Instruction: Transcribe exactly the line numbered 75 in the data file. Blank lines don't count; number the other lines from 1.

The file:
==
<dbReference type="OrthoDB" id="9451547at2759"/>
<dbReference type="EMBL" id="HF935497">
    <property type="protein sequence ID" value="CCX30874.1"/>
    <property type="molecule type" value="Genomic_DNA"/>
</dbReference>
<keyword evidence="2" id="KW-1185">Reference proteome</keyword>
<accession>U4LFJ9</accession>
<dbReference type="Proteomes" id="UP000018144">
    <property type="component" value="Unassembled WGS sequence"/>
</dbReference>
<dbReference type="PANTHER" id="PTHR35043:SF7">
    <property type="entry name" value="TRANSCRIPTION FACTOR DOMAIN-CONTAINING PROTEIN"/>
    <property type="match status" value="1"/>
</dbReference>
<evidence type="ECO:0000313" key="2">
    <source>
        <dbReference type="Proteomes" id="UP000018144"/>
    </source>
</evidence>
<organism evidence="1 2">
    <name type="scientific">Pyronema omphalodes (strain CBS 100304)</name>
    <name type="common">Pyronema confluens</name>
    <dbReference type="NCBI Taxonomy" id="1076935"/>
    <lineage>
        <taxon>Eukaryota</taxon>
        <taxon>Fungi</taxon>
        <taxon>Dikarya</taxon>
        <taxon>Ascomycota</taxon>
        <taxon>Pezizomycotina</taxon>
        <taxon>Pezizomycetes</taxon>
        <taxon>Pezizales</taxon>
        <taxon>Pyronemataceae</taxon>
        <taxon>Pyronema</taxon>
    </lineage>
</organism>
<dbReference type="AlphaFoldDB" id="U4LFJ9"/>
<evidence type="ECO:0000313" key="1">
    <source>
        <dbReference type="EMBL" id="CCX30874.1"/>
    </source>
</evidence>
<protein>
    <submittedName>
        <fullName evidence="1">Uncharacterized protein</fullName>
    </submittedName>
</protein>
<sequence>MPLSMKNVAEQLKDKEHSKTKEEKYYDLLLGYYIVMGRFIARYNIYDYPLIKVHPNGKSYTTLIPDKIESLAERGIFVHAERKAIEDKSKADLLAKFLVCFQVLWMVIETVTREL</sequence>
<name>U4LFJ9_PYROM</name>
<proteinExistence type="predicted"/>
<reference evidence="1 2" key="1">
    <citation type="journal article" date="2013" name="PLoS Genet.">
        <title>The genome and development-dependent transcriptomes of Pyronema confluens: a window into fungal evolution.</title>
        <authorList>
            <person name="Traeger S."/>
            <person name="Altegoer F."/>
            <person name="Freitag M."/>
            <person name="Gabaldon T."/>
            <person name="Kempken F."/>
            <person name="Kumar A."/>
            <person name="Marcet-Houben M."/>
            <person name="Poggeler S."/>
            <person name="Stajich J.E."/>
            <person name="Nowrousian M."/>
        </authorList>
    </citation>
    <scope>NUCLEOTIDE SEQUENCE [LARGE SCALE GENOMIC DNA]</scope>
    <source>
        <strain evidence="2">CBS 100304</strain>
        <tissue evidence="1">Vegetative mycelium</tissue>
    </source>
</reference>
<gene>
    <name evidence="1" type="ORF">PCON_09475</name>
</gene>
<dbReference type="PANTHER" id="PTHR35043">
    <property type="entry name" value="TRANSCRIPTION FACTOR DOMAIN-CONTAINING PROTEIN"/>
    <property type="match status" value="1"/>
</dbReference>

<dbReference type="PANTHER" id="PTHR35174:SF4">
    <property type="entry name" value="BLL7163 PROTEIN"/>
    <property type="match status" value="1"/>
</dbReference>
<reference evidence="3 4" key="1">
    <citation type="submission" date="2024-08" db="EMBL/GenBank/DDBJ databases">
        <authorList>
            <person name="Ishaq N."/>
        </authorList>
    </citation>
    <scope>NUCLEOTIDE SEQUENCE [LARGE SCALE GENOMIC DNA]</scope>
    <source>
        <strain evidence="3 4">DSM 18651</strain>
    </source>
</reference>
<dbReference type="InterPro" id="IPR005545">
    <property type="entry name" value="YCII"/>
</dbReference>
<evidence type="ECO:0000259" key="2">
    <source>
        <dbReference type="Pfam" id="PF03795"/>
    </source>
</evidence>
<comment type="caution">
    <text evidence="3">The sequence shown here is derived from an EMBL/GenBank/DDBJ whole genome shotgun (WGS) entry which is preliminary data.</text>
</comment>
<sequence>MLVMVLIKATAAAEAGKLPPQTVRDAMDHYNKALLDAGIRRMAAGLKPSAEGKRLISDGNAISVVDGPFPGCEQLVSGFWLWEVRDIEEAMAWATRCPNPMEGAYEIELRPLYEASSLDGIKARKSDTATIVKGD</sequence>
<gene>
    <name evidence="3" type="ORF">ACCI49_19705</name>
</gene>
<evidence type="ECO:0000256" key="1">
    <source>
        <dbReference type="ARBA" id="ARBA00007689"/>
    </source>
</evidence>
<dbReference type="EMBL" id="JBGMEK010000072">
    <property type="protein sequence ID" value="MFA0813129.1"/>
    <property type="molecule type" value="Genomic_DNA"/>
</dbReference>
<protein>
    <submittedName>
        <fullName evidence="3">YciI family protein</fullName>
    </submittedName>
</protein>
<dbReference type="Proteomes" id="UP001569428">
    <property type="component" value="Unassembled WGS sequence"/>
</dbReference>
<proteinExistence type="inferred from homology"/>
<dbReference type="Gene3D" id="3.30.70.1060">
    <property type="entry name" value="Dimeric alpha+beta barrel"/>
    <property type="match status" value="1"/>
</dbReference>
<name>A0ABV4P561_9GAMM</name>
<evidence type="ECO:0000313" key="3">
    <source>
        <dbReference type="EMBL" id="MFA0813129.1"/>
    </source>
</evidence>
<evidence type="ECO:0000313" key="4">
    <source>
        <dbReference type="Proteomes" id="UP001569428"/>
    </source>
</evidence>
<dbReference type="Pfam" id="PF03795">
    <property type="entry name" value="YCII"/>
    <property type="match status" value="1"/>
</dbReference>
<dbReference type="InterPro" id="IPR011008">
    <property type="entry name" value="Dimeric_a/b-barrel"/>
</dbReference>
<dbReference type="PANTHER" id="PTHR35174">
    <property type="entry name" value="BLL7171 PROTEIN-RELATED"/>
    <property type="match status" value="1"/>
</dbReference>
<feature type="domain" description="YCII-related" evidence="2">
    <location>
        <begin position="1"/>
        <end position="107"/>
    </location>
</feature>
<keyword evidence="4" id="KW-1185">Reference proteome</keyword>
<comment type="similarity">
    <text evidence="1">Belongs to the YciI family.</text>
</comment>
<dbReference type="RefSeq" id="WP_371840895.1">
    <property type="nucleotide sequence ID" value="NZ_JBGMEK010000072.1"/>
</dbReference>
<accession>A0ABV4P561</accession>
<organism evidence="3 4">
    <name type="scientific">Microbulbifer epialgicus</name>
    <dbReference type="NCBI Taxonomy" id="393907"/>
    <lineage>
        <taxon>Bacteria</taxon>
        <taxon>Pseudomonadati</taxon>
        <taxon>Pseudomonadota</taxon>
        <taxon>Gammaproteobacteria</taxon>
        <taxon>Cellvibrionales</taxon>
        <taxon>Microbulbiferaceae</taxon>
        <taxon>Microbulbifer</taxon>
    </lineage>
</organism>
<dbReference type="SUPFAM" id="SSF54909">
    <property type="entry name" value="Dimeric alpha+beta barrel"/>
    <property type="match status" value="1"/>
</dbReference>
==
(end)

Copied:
<dbReference type="PANTHER" id="PTHR35043">